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The Kia ora coo-ee : the magazine for the ANZACS in the Middle East, 1918

Our Contributors

page 16

Our Contributors.

Frank Reid.

Frank Reid was born in July, 1884, near Winton, Western Queensland. In 1890 his parents travelled overland in a bullock waggon to Normanton, and during the next seven years young Reid ran wild at Black-bull, a half-way station on the Normanton-Croydon railway. His only companion during his bush wanderings was an aboriginie, who taught him bushcraft, while at intervals, his mother taught him the A.B.C.

When F.R. was 13 years old, his father took him to Normanton to see the annual races. It was then that he felt the spur of wanderlust, and one evening he was missing: he had stowed away on a steamer which had left Normanton earlier in the day. A week later, when the vessel was nearing Thursday Island pier, believing that his father would have telegraphed the police to search the boat, young Reid dived overboard at dusk and swam ashore. Next morning he was one of the crew of a pearling lugger.

During the next two years Reid followed many occupations, such as pearling, trepang fishing, and beachcombing on the islands in Torres Straits. Then he returned to his father's roof. He was promptly sent to a school in Brisbane, where he won first prize two years in succession in a class of 660 pupils. In spare time he also won several swimming races in the Booroodabin Baths. Then the coral strands and palm-fringed beaches lured him again, and he signed up on a South Sea trader as cook's assistant. Deserting the trader at the Friendly Islands, he worked amongst copra for a time.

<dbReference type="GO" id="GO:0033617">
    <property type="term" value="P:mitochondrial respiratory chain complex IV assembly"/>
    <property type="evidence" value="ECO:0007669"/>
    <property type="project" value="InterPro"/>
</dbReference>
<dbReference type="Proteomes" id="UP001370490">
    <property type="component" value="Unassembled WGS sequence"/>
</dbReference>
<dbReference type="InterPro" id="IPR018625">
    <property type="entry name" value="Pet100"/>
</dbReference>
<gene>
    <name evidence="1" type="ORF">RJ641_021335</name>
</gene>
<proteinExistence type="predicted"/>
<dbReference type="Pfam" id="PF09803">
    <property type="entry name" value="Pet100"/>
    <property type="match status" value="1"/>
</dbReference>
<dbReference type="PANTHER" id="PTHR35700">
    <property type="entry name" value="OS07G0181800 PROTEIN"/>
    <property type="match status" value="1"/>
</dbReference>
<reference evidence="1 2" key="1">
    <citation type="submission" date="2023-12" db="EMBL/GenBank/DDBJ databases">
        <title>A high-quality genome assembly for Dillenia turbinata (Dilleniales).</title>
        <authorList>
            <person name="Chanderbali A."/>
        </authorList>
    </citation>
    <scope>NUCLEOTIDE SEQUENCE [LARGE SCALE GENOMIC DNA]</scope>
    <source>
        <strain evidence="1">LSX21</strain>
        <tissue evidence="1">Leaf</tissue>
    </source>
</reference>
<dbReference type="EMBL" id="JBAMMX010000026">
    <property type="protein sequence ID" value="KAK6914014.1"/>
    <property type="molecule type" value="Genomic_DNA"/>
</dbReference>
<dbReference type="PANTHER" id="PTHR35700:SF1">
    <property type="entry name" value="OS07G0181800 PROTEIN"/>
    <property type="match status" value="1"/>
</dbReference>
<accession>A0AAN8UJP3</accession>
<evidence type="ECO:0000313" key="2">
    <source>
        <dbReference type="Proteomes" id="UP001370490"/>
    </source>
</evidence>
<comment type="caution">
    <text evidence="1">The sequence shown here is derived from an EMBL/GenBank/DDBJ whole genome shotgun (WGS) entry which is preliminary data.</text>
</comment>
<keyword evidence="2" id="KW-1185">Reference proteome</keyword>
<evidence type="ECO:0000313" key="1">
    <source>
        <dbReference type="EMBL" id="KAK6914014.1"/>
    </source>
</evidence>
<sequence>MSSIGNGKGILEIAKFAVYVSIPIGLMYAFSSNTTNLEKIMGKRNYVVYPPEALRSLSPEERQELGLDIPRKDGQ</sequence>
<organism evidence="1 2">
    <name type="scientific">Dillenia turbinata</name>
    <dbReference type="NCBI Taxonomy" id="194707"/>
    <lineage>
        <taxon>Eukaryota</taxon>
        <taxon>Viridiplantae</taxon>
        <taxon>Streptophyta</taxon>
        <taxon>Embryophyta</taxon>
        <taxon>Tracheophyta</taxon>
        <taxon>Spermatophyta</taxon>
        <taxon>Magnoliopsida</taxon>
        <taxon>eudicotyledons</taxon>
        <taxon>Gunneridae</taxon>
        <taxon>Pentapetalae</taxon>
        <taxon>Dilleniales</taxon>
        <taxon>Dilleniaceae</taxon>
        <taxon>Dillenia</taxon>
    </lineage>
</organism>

Later on Reid returned to Brisbane, where he worked up his first ms.—several paragraphs—and mailed it to "The Bulletin". The editor put the pars in the waste-paper basket and told Reid to try hard work. So he crossed over to New Guinea, and got a job Cutting pine for building purposes, at Port Moresby. But malaria gripped him and he

nearly took the count. Six months later, broken in health, he was once more in Brisbane, where he tackled presswork. His earlier wanderings provided him with much original copy. In Sydney, he chummed up with Jack London, and decided to try short story work in U.S.A. Soon afterwards the war began, and Reid joined the infantry. He has taken an active part in most of the fighting on Gallipoli, in the Libyan Desert, Sinai and Palestine. Last year he contracted malaria at Gaza, and spent several weeks in hospital. When discharged as "B Class" he was sent to Moascar, and while there he got in touch with W.O. David Barker, of "Anzac Book" fame, who had just returned from Mesopotamia. As the result of several conversations, it was decided to approach A. I. F. Headquarters and suggest the starting of an official magazine. "The Kia Ora Coo-ee" is the result.

Reid's stories and articles have appeared in many Australian publications, notably "The Bulletin". At present he his making a book out of his own war experiences. He has also been a contributor to the "Egyptian Mail" in the past three years. Like most other journalists, Frank Reid has a nom-de-plume, and some of his best work has appeared over the signature, "Bill Bowyang". He is now Field Editor of the "K.O.C" and recently went to Palestine, where he will visit each unit of the A.I.F. and N.Z.E.F. in quest of "copy".